Simplysure paid a monthly fee to Personal which in turn paid
Simplysure commission on policies it sold. Personal, which is
authorised by the Financial Conduct Authority (and its predecessor)
under the Financial Services and Markets Act 2000 (the Act),
provided Simplysure with standard forms for a fact-find to be
completed with potential clients' information to enable advice
to be given. Simplysure used employees who had not been authorised
by Personal to complete the initial parts of the form before they
were then referred on to an authorised adviser.
On discovering this, Personal terminated the Agreement on the
basis that there was a failure to comply with the terms of the
Agreement and the Act. Although Simplysure was an exempt person
under s39 of the Act, and so came within the exception to the
general prohibition under s19 of the Act, Personal said
Simplysure's unauthorised personnel were not. This created a
criminal offence under s23 of the Act and gave Personal the right
to terminate the Agreement for repudiatory breach.
Simplysure commenced proceedings for wrongful termination and
damages, being the lost commission on renewed policies introduced
by it. It was successful at first instance, but Personal
The Court of Appeal allowed the appeal. It held the completion
of the first parts of the fact-find by unauthorised persons was in
breach of the general prohibition under the Act. As such a breach
could render Personal criminally liable and lead to regulatory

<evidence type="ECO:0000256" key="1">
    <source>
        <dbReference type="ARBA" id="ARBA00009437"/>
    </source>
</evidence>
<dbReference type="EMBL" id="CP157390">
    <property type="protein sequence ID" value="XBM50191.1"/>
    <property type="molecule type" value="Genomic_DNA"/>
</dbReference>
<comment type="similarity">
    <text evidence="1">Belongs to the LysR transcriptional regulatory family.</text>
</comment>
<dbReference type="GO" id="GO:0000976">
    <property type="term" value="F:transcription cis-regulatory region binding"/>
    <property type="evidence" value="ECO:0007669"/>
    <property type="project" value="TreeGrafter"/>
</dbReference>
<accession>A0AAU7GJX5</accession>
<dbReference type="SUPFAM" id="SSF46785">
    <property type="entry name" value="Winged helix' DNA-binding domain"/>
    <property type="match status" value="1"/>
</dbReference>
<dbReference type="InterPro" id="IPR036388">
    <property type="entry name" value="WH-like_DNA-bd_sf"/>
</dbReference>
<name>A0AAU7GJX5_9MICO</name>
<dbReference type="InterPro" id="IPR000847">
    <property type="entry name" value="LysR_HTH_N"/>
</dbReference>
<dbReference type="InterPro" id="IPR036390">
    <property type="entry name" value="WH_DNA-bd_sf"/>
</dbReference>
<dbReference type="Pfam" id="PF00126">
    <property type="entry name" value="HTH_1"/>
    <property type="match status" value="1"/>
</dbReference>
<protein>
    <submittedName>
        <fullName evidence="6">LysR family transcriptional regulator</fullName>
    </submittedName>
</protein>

sanction, the clause in the Agreement providing that Simplysure
would abide by the rules of the regulator (FCA) and Personal's
compliance and procedure manuals was a true condition, breach of
which entitled Personal to terminate, regardless of whether it had
suffered any loss. The Agreement was lawfully terminated.
Personal was not in breach of the Agreement and Simplysure was
not entitled to damages for premature termination or for renewal
commissions on policies introduced during the currency of the
Agreement. There was nothing in the Agreement that explicitly or
implicitly provided that payment of such commission would remain
payable after termination for breach.
Things to consider
Generally, future obligations of the innocent party to a
contract come to an end if the contract is terminated by the
innocent party on the ground of the other party's repudiation
or breach of a condition of the contract. This is, of course,
subject to any clear term in the contract providing to the contrary
so, as ever, the wording of the contract will be highly
The content of this article is intended to provide a general
guide to the subject matter. Specialist advice should be sought
about your specific circumstances.
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